Karen | Norfolk, Virginia
Karen was on her way to church in March 2012 when she fell down the steps of her Norfolk home — head first into a wall. Other than a sore neck, she felt okay. Two days later, Karen says she developed “the worst headache of [her] life.” It was the start of a seven-year odyssey of illness, disability, and isolation she thought would never end.
Karen, then 59, went to see her primary care physician (PCP). In addition to a severe headache, she was experiencing nausea, vomiting, vertigo, and vision problems. “I also felt dazed and extremely drowsy,” she adds.
Her PCP sent her for an MRI and, later, a CT scan. Although the tests came back negative, he suspected she had a concussion. By the time Karen saw her PCP again a few weeks later, her drowsiness had resolved. Instead, she was experiencing insomnia, accompanied by:
- Persistent migraines
- Nighttime hallucinations
- Exercise intolerance
- Increased sensitivity to light, sound, and movement
- Mood swings, including bouts of uncontrollable crying
“It was frightening,” admits Karen. Alarmed by her symptoms, Karen’s PCP referred her to a neurologist who diagnosed her with post-concussion syndrome. He focused mainly on prescribing medication for the migraines, telling her, “There’s no magical treatment to speed the concussion recovery process.”
Although Karen continued to experience episodes of severe vertigo and nausea, it was another two years before her neurologist detected nystagmus — involuntary, repetitive eye movements — and referred her to a vestibular therapist.
A Second Concussion and Worsening Symptoms
Months of vestibular/balance therapy, focused on addressing Karen’s vertigo, difficulty focusing, and maintaining balance, helped to ease her symptoms, although she still experienced occasional vertigo and frequent migraines. “I was better, but I knew deep down I wasn’t totally healed,” she says.
Then, in April 2017 — five years after her first concussion — Karen bumped heads with her young granddaughter. She thought nothing of it until a few days later when she woke up with a severe migraine, nausea, and vertigo that left her unable to stand. Her relentless symptoms forced her to stop driving and retire from her job as a nursing instructor.
Karen eventually saw two more neurologists. A local doctor diagnosed her with chronic atypical vestibular migraines, ordered more vestibular therapy, and increased her medications. Still not better, Karen sought another opinion from a highly regarded New York concussion specialist, who said she had sustained a second concussion and recommended rest, meditation, and yoga. “Concussed brains require a lot of rest,” he told her.
“Out of desperation to reclaim my life, I followed his advice. But, over time, I felt worse and worse,” says Karen. “My world became very small. I wondered if I would ever be well enough to work, travel, or, most importantly, enjoy my grandchildren.”
Karen increasingly spent more time at home. “I could not stand, walk, or be in a large crowd for more than 10 minutes before experiencing extreme nausea, weakness, and nearly passing out,” she says.
The first sign of hope came during an internet search when she stumbled upon a blog written by a grateful Houston man who had been treated at the UPMC Sports Medicine Concussion Program. “That was the luckiest day of my life,” says Karen. “I turned to my husband and announced, ‘We’re going to Pittsburgh!’”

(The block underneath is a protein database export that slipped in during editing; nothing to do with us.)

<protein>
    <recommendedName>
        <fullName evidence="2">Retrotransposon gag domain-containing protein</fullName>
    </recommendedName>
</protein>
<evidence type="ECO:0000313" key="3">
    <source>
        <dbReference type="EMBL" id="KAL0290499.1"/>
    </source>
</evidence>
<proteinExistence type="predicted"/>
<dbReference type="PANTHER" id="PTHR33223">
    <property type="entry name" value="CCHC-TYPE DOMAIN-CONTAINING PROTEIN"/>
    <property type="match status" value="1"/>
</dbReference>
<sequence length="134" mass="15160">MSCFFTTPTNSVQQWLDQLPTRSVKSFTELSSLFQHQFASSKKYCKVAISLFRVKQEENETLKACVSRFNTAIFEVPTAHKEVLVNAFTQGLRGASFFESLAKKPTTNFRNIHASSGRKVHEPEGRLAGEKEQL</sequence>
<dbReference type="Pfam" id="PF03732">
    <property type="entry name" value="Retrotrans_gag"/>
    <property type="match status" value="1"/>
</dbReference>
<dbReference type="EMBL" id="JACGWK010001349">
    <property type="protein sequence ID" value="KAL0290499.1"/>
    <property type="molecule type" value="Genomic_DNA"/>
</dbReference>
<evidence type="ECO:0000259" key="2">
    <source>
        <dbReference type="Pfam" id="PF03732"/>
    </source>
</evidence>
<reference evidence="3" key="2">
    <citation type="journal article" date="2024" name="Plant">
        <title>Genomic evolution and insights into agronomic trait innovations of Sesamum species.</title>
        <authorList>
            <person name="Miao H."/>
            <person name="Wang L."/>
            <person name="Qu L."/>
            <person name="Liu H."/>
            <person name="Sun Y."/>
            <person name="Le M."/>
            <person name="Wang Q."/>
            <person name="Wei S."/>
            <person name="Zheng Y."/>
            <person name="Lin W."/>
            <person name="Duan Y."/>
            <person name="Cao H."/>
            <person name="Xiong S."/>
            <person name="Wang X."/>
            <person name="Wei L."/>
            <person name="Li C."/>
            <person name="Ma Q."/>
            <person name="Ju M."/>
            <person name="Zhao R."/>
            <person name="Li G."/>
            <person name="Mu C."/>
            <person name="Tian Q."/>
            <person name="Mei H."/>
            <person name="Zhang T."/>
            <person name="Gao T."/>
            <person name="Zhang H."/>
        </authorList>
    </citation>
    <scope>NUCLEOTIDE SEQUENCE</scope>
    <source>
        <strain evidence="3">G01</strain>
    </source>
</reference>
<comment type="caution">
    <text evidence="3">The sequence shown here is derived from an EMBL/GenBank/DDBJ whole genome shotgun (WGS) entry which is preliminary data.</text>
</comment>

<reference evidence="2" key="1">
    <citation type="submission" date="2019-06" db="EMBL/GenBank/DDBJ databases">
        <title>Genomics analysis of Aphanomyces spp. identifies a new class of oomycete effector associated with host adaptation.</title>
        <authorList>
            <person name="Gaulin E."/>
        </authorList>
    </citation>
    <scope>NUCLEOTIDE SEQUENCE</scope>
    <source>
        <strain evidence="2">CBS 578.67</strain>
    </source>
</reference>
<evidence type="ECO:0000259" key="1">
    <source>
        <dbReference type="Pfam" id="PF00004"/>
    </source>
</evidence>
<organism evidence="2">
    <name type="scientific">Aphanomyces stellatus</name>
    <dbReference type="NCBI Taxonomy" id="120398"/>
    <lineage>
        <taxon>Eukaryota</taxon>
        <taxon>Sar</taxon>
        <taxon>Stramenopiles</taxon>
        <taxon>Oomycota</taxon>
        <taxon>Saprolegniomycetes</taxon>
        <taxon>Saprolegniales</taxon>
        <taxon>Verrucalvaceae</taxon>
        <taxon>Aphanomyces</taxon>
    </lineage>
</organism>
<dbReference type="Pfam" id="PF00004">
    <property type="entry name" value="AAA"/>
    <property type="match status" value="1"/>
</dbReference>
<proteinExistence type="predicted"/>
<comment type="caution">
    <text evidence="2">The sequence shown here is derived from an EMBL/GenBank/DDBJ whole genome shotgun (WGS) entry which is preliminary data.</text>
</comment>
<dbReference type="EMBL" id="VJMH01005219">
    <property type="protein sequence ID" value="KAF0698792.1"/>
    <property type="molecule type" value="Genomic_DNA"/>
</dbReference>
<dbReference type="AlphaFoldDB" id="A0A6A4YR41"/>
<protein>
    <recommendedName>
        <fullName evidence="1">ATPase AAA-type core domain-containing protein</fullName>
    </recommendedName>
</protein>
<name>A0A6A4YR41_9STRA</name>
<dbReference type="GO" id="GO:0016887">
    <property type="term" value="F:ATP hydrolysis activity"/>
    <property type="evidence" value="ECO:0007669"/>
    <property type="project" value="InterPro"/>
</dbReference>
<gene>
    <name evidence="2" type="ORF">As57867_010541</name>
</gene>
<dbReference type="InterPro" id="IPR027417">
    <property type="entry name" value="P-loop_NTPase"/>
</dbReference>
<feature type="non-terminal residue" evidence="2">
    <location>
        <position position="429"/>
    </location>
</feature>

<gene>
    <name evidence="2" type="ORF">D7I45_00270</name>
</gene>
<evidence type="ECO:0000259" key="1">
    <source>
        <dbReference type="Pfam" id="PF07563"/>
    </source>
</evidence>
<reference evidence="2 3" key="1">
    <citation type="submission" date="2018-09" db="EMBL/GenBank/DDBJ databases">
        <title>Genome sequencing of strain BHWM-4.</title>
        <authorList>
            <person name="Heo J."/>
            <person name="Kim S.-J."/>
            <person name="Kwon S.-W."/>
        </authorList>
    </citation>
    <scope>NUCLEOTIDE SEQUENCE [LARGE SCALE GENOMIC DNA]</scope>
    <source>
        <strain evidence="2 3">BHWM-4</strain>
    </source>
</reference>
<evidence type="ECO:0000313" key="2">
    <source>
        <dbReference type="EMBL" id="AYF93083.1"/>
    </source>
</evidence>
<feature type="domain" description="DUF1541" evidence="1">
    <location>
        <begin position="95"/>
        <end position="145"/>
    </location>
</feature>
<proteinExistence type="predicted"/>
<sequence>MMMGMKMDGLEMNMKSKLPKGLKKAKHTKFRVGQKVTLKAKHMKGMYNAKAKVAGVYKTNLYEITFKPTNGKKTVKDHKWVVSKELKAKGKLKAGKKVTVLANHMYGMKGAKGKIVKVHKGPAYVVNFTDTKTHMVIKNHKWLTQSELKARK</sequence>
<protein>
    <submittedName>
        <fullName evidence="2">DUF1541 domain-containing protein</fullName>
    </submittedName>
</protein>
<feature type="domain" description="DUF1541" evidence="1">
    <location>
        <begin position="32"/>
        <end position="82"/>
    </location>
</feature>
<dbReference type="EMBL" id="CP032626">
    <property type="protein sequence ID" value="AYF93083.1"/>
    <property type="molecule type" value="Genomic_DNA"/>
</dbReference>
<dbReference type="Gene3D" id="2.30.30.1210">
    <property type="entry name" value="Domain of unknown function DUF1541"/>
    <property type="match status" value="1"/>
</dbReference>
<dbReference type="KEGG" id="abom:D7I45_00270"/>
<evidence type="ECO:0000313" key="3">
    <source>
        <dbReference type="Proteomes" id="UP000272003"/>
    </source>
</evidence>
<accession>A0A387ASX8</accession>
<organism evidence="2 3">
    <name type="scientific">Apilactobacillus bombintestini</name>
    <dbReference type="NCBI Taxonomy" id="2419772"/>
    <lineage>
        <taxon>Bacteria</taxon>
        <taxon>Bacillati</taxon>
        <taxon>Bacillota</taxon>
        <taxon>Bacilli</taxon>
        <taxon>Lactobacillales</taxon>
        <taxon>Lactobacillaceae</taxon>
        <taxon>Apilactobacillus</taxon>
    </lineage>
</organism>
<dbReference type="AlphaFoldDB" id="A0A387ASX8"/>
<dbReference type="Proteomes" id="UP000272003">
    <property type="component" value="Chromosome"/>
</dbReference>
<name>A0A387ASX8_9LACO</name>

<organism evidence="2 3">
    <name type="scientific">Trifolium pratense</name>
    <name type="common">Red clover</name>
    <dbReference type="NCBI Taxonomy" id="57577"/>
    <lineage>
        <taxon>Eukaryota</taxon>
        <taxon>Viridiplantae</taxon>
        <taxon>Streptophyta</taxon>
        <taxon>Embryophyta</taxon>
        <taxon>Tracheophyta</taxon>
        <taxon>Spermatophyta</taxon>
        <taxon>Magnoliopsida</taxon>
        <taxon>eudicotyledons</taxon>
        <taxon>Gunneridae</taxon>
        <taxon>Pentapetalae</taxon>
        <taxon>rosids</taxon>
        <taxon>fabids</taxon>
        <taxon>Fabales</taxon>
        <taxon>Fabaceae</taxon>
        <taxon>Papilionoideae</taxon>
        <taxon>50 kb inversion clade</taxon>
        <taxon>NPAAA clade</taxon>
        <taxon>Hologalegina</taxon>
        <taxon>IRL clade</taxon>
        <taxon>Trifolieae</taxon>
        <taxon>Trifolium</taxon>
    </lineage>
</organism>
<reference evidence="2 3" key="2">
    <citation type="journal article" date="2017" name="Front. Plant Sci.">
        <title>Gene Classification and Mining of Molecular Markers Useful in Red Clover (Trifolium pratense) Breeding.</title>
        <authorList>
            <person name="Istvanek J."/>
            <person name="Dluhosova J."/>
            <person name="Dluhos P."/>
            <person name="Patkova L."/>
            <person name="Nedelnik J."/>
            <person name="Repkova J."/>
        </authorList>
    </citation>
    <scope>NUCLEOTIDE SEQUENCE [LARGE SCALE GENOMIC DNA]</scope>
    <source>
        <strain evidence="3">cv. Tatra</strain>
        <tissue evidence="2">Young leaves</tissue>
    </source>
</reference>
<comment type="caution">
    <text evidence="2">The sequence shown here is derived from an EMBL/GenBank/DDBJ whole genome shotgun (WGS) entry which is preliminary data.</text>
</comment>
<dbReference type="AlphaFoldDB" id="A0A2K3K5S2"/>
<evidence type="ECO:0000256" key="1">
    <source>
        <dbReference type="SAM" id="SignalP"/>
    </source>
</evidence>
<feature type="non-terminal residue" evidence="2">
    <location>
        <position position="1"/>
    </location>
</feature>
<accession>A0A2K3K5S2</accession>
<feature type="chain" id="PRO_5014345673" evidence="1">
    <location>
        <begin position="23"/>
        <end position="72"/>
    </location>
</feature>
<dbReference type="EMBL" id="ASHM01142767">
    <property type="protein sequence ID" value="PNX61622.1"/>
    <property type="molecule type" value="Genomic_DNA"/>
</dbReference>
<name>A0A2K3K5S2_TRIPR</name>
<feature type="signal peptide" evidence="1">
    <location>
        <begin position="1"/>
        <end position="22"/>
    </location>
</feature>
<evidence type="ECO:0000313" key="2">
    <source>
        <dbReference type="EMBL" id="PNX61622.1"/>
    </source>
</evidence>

Several weeks later, Karen was in Pittsburgh undergoing a daylong series of tests and assessments with Michael “Micky” Collins, PhD, the program’s clinical and executive director, and his team of specialists. During her initial appointment with Dr. Collins, she learned that rest, as previously prescribed, was the exact opposite of what she needed to do to improve.
“From day one, Dr. Collins assured me that concussions are treatable,” says Karen. “His confidence inspired me. He and his team gave me hope — something I had been without for a very long time.”
“It was life changing! UPMC’s team of experts knew and understood what I was experiencing, both physically and emotionally. They absolutely “got it,” unlike so many others,” she adds.
Under Dr. Collins’ care, Karen began a concussion treatment plan that included exertion, vestibular, and physical therapies tailored specifically to address her symptoms. Karen’s daily “homework assignments” included challenging exercises and deliberate, repeated exposure to such symptom-causing triggers as ceiling fans, bright lights, loud restaurants, movie theaters, and shopping.
“Being exposed to things I had avoided for so long was brutal. Initially, it would take an hour to recover from my intense symptoms, then I would “expose and recover” again — over and over,” says Karen. “It was grueling, but my determination to more actively enjoy my three grandchildren motivated me to do exactly what the team prescribed.”
Slowly, Karen began to see improvement. Six weeks later, when she returned to Pittsburgh for a follow-up appointment, the team prescribed even more exercises while reinforcing their confidence in her eventual recovery.
Over the next year, Karen’s world grew bigger as her symptoms gradually improved and she ventured out more. She was able to socialize, shop, go out to dinner, and, by April 2019, had started driving again. She also resumed teaching and recently completed a 5K walk.
“It was wonderful to regain my independence,” says Karen. “But, by far, what I value most is being able to play again with my grandchildren and take them to the park or a museum, instead of lying in bed.”
“Thanks to Dr. Collins and his all-star team, my life is so much better now. It’s frightening to think where I’d be today if I hadn’t found the UPMC Sports Medicine Concussion Program.”
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